With thousands of locations to get registered and three different options for voting, all eligible Ohioans have access to vote.
Ohio, like other states, has specific voter leave rules, allowing eligible employees to take time off work to vote in elections. Please note that these laws may change from time to time, so it’s essential to verify the most up-to-date information with the Ohio Secretary of State’s office or your local election authority.
Voting is a fundamental right of every American and every election matters. This coming election season, employers in Ohio must encourage every employee to vote. As always, contact the HR experts at Clarity HR with any questions you may have about how you can help your employees get to the polls.
As stated in Section 3599.06, No employer, his officer or agent, shall discharge or threaten to discharge an elector for taking a reasonable amount of time to vote on election day; or require or order an elector to accompany him to a voting place upon such day; or refuse to permit such elector to serve as an election official on any registration or election day; or indirectly use any force or restraint or threaten to inflict any injury, harm, or loss; or in any other manner practice intimidation in order to induce or compel such person to vote or refrain from voting for or against any person or question or issue submitted to the voters.
MORE TO KNOW ABOUT OHIO VOTER LEAVE LAWS:
TIME OFF TO VOTE: Ohio law provides that eligible employees have the right to take time off work to vote on Election Day.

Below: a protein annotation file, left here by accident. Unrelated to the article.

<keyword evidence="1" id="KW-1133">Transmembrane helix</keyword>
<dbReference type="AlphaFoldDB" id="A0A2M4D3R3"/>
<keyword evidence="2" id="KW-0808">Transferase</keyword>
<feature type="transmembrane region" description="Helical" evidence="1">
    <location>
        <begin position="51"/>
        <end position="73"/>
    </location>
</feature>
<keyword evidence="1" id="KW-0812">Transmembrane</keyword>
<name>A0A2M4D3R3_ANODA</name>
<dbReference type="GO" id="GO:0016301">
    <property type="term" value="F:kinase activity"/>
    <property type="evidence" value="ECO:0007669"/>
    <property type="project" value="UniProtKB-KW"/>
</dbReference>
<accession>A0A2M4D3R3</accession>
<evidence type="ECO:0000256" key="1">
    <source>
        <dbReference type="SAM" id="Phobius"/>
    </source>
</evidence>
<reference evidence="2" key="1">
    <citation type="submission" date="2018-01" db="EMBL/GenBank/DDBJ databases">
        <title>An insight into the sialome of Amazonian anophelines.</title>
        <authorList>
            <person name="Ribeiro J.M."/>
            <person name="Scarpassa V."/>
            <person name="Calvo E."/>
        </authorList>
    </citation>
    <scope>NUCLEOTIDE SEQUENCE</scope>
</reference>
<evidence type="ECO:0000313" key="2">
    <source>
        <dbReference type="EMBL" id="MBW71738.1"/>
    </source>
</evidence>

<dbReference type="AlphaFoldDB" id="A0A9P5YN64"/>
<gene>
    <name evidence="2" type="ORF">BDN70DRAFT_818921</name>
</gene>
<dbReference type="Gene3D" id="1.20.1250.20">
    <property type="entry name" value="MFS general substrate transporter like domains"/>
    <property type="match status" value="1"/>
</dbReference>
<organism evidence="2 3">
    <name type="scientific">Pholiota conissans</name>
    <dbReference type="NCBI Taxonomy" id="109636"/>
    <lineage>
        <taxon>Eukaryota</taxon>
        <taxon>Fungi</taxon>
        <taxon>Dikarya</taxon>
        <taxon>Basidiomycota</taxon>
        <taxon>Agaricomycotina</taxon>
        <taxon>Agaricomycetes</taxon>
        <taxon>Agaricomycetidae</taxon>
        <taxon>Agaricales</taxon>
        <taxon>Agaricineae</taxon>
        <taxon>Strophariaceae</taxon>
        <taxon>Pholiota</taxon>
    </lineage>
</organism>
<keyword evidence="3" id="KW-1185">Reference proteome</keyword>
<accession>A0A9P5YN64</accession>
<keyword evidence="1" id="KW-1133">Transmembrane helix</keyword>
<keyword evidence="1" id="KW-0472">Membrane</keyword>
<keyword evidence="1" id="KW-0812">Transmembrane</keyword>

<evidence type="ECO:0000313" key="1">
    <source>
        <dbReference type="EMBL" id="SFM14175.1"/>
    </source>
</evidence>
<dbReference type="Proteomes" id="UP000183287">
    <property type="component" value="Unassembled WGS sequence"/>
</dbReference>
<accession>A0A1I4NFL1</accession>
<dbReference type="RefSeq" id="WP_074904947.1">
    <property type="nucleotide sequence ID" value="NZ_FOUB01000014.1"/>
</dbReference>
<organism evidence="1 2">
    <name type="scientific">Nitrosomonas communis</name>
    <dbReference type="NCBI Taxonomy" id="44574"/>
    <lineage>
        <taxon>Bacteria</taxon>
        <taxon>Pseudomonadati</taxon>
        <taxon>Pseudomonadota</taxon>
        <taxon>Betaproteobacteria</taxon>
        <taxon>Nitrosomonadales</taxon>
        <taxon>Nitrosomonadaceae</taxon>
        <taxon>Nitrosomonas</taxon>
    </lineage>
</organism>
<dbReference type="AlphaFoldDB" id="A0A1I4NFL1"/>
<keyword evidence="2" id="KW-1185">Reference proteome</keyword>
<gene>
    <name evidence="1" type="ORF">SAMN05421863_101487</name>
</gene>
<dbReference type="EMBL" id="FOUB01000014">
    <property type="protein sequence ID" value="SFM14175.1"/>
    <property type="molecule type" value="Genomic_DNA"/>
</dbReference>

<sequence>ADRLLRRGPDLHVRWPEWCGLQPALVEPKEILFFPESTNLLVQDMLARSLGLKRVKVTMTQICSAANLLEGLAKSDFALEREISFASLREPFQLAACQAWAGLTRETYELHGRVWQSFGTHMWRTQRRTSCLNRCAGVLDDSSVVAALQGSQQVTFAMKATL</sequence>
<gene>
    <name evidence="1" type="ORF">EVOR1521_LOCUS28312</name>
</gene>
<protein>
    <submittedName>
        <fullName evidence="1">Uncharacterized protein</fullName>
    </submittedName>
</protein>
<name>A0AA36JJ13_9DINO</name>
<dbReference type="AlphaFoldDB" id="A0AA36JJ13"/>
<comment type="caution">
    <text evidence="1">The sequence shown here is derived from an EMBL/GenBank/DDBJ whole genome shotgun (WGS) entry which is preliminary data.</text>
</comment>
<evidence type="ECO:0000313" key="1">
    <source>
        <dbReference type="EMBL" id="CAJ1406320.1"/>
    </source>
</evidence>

It is only a “reasonable” amount of time, as determined by the employer. The only pay requirement for employers is that they cannot deduct pay from a salaried employee for time spent voting.
ELIGIBILITY: To qualify for voter leave, an employee must be a registered voter in Ohio and must not have had sufficient time to vote outside of their working hours. In other words, if your work schedule, including time spent commuting, is entirely within the hours the polls are open (usually 6:30 AM to 7:30 PM), you are eligible for voter leave.
ADVANCE NOTICE: There is no statutory notice required, though an employer may request an employee to give advance notice. The notice should be given at least one day before Election Day. Allowing employers to plan for work schedules accordingly.
PROOF OF VOTING: Employers may require employees to provide proof that they voted, such as an “I Voted” sticker or a receipt from the polling place. However, Ohio law prohibits employers from demanding to know how an employee voted.
Visit www.ohiosos.gov/elections for information about voting, candidates, the election calendar, absentee voting, and election results. Also, you will find resources for election officials and Ohio precinct election officials.
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